• Report accuses Duke Energy of leaking pollutants into lakes

    By: Linzi Sheldon


    MOUNTAIN ISLAND LAKE, N.C. - There was a call to action from environmental activists today to protect the drinking water for more than 800,000 people in the Charlotte area.

    They gathered at Mountain Island Lake to release a new report that in part accuses Duke Energy of leaking toxic pollutants into the lake.

    "They have said they will have only one discharge from the coal ash ponds and that's not true," Catawba Riverkeeper Sam Perkins said.

    Perkins took Eyewitness News and others to what he says is just one of four major seepage points. Documents passed out by the Riverkeeper also show a medium-sized seepage point and a very small one.

    He said pollutants like mercury and arsenic in the water are leaking into the Catawba River as a result.

    The report, called "Closing the Floodgates: How the Coal Industry is Poisoning Our Water and How We Can Stop It," calls them toxic metals and suggests there isn't enough testing being done.

    Perkins is pushing for support for newly proposed, higher EPA standards.

    "We're looking for the EPA to finally pass some of those rules to stop discharges like this," he said.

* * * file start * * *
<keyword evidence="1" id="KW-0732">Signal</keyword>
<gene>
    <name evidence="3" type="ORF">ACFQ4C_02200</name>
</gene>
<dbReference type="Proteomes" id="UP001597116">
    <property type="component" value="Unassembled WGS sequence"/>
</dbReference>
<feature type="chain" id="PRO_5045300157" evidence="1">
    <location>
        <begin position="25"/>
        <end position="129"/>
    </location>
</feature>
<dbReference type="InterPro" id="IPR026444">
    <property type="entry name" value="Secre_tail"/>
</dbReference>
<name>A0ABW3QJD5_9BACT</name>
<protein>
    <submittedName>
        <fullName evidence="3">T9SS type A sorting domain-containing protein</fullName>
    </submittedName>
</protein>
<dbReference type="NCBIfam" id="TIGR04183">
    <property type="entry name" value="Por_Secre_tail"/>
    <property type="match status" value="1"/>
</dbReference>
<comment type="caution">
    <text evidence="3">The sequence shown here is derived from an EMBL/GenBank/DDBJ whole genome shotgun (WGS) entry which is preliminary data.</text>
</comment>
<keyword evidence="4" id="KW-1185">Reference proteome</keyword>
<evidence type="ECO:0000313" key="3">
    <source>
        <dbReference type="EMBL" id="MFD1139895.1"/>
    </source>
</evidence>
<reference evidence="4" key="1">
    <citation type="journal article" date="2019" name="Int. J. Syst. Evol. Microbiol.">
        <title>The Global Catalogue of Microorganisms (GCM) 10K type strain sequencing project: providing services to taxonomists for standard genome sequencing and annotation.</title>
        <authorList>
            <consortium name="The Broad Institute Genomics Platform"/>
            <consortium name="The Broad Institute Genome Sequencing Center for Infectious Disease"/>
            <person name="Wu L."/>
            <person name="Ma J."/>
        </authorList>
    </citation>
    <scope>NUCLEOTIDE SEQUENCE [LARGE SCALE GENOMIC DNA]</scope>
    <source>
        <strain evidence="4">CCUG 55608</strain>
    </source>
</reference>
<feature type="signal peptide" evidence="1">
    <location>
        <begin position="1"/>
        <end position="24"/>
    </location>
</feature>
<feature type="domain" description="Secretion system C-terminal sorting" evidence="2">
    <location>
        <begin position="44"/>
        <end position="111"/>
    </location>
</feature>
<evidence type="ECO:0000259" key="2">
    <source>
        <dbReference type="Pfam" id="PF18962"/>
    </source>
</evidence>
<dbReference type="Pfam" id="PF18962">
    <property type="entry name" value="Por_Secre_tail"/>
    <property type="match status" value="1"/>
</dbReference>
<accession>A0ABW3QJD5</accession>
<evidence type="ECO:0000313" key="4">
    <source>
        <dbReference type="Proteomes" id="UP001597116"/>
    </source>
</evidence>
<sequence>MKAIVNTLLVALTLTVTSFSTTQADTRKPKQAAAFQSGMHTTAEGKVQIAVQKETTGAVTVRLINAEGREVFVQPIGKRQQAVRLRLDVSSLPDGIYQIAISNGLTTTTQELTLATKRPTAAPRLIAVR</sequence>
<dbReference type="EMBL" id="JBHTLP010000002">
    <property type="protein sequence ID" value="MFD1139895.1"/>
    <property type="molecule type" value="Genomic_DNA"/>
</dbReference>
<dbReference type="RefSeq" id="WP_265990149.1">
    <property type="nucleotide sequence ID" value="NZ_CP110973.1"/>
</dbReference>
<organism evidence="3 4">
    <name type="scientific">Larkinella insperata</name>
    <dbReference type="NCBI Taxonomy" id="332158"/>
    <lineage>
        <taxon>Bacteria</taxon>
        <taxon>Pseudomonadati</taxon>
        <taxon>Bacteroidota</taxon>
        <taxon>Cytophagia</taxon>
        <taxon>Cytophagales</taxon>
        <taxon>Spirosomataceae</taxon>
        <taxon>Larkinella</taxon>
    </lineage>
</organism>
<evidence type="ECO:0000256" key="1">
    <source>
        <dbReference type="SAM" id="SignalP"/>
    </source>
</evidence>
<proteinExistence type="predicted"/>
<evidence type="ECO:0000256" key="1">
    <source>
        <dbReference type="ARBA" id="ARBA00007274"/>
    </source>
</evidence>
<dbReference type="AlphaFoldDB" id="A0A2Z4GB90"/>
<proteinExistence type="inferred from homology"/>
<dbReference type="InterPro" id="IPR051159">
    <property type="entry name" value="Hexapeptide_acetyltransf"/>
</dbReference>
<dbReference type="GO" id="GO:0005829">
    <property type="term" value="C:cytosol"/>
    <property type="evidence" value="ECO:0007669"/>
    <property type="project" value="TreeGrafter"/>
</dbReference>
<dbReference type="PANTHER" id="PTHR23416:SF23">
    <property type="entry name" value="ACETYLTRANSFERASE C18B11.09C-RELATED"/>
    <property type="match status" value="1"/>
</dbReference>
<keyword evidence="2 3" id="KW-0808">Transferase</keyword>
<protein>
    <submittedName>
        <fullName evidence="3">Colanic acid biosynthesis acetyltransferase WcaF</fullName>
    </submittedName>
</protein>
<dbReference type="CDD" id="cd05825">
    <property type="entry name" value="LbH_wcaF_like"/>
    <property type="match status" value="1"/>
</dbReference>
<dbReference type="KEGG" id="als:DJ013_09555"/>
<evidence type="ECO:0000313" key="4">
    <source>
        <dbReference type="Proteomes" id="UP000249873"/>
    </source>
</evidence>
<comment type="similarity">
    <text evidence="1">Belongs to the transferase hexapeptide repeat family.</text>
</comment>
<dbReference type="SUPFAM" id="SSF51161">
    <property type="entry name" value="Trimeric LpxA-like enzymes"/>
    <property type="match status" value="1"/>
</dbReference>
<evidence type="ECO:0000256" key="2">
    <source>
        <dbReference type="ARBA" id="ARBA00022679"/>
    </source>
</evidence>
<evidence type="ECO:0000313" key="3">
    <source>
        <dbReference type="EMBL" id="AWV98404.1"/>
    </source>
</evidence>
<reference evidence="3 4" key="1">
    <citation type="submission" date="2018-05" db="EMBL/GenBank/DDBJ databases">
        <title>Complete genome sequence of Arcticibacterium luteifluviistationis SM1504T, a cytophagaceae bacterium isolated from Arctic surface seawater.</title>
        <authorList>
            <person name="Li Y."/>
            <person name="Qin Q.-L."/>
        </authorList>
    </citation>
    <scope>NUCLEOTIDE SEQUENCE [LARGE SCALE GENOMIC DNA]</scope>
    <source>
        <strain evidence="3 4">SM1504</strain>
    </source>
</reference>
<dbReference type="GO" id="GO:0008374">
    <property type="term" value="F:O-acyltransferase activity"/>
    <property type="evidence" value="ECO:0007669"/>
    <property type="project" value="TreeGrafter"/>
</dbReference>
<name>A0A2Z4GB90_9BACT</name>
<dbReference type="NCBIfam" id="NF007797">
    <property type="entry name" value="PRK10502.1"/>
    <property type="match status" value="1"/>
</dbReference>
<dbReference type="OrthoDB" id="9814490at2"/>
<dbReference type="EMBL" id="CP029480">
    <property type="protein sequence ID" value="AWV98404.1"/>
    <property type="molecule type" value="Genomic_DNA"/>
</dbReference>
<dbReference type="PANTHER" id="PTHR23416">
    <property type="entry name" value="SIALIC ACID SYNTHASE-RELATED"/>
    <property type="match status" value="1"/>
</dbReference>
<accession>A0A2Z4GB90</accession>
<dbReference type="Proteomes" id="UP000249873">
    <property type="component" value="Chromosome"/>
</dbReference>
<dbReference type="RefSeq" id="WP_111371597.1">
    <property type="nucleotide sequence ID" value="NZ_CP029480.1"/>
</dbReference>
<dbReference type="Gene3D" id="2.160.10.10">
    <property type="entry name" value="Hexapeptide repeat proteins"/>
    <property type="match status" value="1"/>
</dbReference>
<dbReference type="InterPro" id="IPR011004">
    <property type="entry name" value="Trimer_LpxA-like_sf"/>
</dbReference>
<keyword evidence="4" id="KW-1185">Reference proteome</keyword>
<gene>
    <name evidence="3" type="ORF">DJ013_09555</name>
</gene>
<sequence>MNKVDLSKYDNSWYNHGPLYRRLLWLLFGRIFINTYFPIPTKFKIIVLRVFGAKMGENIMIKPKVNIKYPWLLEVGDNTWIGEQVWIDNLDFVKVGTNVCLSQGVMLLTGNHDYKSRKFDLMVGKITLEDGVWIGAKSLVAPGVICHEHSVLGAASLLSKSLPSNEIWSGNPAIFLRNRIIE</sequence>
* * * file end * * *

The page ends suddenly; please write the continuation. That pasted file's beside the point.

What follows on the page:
But Duke Energy is firing back.

    "Are you saying some parts of this report are actually wrong?" Eyewitness News asked.

    "Absolutely," spokesperson Erin Culbert said. "We have identified a number of factual inaccuracies."

    Culbert said although there aren't specific limits for certain chemicals, state regulators monitor water samples.

    "Is the water safe?" Eyewitness News asked.

    "It is," Culbert said, saying that through testing they've determined that seepage is "minute." "[It] has no overall impact to the water quality of the lakes," she said.

    "This is a crime," Robert F. Kennedy Jr., an environmental law attorney and activist, said before the boat ride. He said higher standards are key and that Duke Energy, not its customers, should pay for the cleanup bill.

    He said if he were in charge of regulation, "I would not allow them to pass those costs on to the public."

    Eyewitness News asked Duke Energy about the other seepage sites that activists say need permits.

    Duke Energy said state regulators are aware of them, monitor them, and that any permitting requirements would be up to them.

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